OCD Line Drying11:43
For some reason, I still remember a song we sang at junior school that started, Today is Monday, Today is Monday, Monday's wash day, is everybody happy? You bet your life we are (whistling tune that a class of 8 year olds can't manage).
So, I always do my laundry on a Monday. Always have and I suspect I always will. These are the habits that the OCD housekeeper cannot afford to loose!
Anyway, so I do two loads, one lights, one darks and then towels, bedding etc. I care about the environment, I choose 'green' products where possible (I might have a post brewing on that one some day!), and Dusband and I try not to pollute the environment any more than we have to. (I.e. we try to walk everywhere!)
What does confuse me is the people who choose the green products and then stick their laundry in a tumble dryer.
According to National Statistics, almost 60% of households now own a tumble dryer. That means more than 14m households are using electricity to dry clothes, when they could save that energy by hanging them outside. An average drying-machine cycle uses just over 4kWh of energy and produces around 1.8kg CO2. If all households with a tumble dryer dried one load of washing outside each week, instead of by machine, they would save over a million tonnes of CO2 in a year.
According to Carbon Footprint, an A+ fridge-freezer used 24 hours a day will produce 116kg CO2; an A-rated washing machine used 187 times will generate 51kg CO2; and a dishwasher used 135 times at 65°C will create 84kg CO2. The A-rated tumble drier recommended by the Energy Saving Trust, used 3 times a week, will generate over 160kg CO2 per year.
I know all the arguments for a tumble dryer; it's easy, it's quick, it makes my clothes soft, I don't have to iron them etc etc. But I wonder if you really stop and think, whether you can afford the extra 10 minutes a day to hang your laundry outside (rainy days not included!) to save the planet that much.
I'd rather have clothes that maybe I have to iron sometimes (although I find a nice breezy day gets rid of most wrinkles!) than not have the atmosphere to even go outside, let alone hang my clothes out!
Anyway, rant over, here's how I hang my laundry outside in my own cute little OCD way!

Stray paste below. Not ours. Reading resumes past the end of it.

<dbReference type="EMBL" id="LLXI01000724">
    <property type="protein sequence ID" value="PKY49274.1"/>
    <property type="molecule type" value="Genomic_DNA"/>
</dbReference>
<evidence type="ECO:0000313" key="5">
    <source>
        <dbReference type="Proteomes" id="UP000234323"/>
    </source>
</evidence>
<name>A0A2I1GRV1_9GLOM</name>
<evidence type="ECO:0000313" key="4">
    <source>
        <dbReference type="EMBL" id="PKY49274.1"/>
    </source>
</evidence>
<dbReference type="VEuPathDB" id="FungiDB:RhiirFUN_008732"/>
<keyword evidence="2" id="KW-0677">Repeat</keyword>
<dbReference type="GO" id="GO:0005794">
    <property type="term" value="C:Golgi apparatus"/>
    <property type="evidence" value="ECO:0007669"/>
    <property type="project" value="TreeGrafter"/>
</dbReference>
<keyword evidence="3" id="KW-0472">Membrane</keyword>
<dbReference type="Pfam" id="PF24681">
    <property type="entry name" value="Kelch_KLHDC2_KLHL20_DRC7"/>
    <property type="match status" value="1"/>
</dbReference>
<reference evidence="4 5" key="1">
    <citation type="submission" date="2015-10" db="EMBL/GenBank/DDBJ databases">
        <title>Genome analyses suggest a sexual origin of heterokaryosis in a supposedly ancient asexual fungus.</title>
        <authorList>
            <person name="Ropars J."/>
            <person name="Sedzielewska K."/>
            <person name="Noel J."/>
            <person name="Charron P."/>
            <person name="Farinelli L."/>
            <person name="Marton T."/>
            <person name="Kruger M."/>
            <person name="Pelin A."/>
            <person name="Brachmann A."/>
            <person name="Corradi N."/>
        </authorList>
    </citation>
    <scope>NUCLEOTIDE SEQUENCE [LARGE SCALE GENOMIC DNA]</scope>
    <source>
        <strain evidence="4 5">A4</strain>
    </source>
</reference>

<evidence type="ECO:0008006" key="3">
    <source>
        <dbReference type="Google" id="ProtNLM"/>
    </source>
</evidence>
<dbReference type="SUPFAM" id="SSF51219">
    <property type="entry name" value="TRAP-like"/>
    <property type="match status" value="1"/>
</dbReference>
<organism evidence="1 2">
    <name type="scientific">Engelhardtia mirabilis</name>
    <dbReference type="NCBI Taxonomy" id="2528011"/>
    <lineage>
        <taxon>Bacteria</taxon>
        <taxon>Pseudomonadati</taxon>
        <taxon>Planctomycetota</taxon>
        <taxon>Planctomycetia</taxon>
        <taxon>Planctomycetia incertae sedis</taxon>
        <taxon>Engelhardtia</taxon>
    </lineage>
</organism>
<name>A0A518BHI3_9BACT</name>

First I put all the clothes that are nice and biggly hangable in the basket. Tops, trousers, pjs etc.
Then I pop socks on a little peg hanger thingy. I never even knew these existed til I lived in Devon and our next door neighbour used hers to pop her socks out to dry, it's so much easier than pegging them to the line! Anyway, I like to pair them and peg them because we both wear colourful socks so it's fairly easy. If we both had to wear black socks or we had kids who had school socks...well, I just don't know how I would cope!
There are more socks to come, that was just a selection of mine. Remeber, this is a week's worth of laundry for two people! We try not to launder everything after just one wash, there's no need for jeans and jumpers...but socks...eeeewww!!
Anyway, add your sock hanger to the laundry basket.
Next, I like to grab the reshape whilst damp items out of the separate pile I've already put them in, (which I totally forgot to tell you about at the start) and pop them on hangers so that they don't get misshapen by the pegs.
So, you get outside with your laundry basket and remember that you took the washing line down so you didn't get garrotted whilst planting your radishes yesterday. Oops! You put it up again trying not to get a headache from the man who lives behind using his petrol power washer to clean his car mats....again...
Hang the jumpers in the area where they're going to get the most sun. They'll drip a lot, but it's gonna take more than a puff of wind to dry these babies and you wanna give them all the help they can get!
Then add your sock hanger somewhere (we'll add to this when the next load is done) and then hang up your biggly hangables.
Job done without too much hanging around outside (haw haw!) and hopefully the CO2 I've saved by not using a tumble dryer can go towards offsetting that of the man living behind with his petrol powered pressure washer!
p.s. I live in Wales where it rains more often than is dry, and generally it takes between 4 - 6 hours to dry a load of laundry outside. When it does rain then it's onto airers somewhere for a day and a half of drying. To me, that delay and having to avoid an airer in the corner of the room is worth the saving in CO2.
p.p.s. If you want to find out more about what each appliance uses, check out this link on Carbon Footprint . I used their calculator and came out at 5.37kg a year. Try yours and comment letting me know yours. Let's see who can get the lowest carbon footprint!